Oct. 14, 2015
Cornell Council for the Arts awards 33 project grants
The Cornell Council for the Arts (CCA) awarded grants earlier this year to support 33 art projects being presented on campus in academic year 2015‐16.
Selected from a large group of applications from Cornell artists, the projects – in visual art, performing arts, media and literary arts, and architecture – represent a range of creative disciplines across campus. The CCA gave 12 grants of $2,500 each to Cornell faculty, departments and programs, and awarded 21 grants of $1,000 each to undergraduate and graduate students and to student organizations.
Funding decisions were based on the artistic merit of the proposal, the degree to which the project expands the boundaries of a particular discipline and the potential impact of the project on the community at large.
Ten individual student artists were awarded grants to create and present new works of art: Nils Axen, Edward Curran, Jared Curtis, Rae Dagdagan, Kevin Jin He, Sung Eun Kim, Jesse Kreuzer, Luca Spano, Lauren van Haaften-Schick and Maggie Zou.
Among the recipients, Spano, MFA ’16, will exhibit “A ploughman and some stones” in November in the Tjaden Hall Experimental Gallery. The video and print installation is based on Spano’s research on the Giants of Mont’e Prama, an archaeological discovery in southern Italy.
Curran, a doctoral student in the field of Romance studies, will present an exhibition, “Requesting Me/Inviting You,” in the spring, tied to his dissertation on visual culture and featuring a series of photographic portraits of subjects inhabiting three kinds of space.
“My Sky Is Floor Scented,” a site‐specific installation by Curtis, B.Arch. ’16, will connect Ithaca’s three highest points via intersecting laser beams and will be visible in the night sky in April 2016.
Eleven student organizations received funding for projects including performances, collaborations with visiting artists, theater productions, exhibitions and publications: AAP Association, Cornell Contemporary Chamber Players, Cornell Fashion Collective, Fanclub Collective, Flexible Theatre Company, Association of Graduates in Theater, History of Art Majors Society, The Johnson Museum Club, MASS Design Collective, the Society for the Promotion of Indian Classical Music and Culture Amongst Youth, and the 2016 MFA Exhibition in New York City featuring College of Architecture, Art and Planning students.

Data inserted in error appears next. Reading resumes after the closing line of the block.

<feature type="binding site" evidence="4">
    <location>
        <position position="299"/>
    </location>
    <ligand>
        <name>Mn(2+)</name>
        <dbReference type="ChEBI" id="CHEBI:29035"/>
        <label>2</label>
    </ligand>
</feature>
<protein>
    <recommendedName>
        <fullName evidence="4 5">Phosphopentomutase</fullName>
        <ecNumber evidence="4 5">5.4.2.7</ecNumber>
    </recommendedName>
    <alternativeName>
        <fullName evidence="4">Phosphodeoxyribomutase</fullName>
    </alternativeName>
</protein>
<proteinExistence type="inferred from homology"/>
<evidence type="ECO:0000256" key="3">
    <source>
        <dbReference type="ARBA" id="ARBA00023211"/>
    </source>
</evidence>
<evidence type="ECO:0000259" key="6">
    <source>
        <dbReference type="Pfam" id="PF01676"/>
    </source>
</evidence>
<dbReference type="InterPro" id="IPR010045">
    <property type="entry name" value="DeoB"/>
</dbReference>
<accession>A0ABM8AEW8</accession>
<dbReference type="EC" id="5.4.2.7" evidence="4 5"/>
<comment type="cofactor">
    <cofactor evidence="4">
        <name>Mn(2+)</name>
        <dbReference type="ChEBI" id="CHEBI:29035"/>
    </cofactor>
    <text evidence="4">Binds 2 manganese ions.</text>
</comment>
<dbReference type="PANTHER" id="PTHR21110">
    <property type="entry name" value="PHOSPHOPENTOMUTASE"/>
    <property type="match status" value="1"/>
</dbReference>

A CCA faculty grant went to Denise Green, assistant professor of fiber science and apparel design and director of the Cornell Costume and Textile Collection, to present a costume exhibition exploring the influence of movie stars from Ithaca’s silent film heyday on early 1920s fashion. “The Biggest Little (Fashion) City: Silver Screen Style in Ithaca, 1914‐1924” will be exhibited in the Human Ecology Building in the spring.
Faculty and program recipients also include Michael Compitello, Chris Kim, Ariana Kim, Eli Marshall, Christopher Miller and James Spinazzola in the Department of Music; Jumay Chu (performing and media arts); Robert Lieberman (physics) for his film on modern Cambodia; and the Choral Music Program, Jewish Studies Program and South Asia Program.
Grants to music faculty will help bring celebrated artists to campus to engage with students and perform their work. These include a program featuring American women composers and a CD release by Ariana Kim, Nov. 22; a residency by composer Patrick Williams, featuring a Bailey Hall concert Nov. 20 with the Cornell Wind Symphony and Cornell Jazz Ensemble; a lecture on “Understanding Chinese Music” and a workshop and performance with Wu Tong and Shane Shanahan; and a residency and concert by the Imani Wind Quintet.
The CCA will begin accepting applications for 2016-17 project funding in early November, and will host information sessions this fall and in early 2016 to answer questions about submitting proposals in the next grant cycle. See the CCA website or Facebook page for more information.
The CCA also is accepting ideas and proposals until Dec. 3 for its 2016 Biennial, to focus on the cultural production of empathy. A series of roundtables this fall will facilitate conversations on empathy and contemporary art, beginning Oct. 22.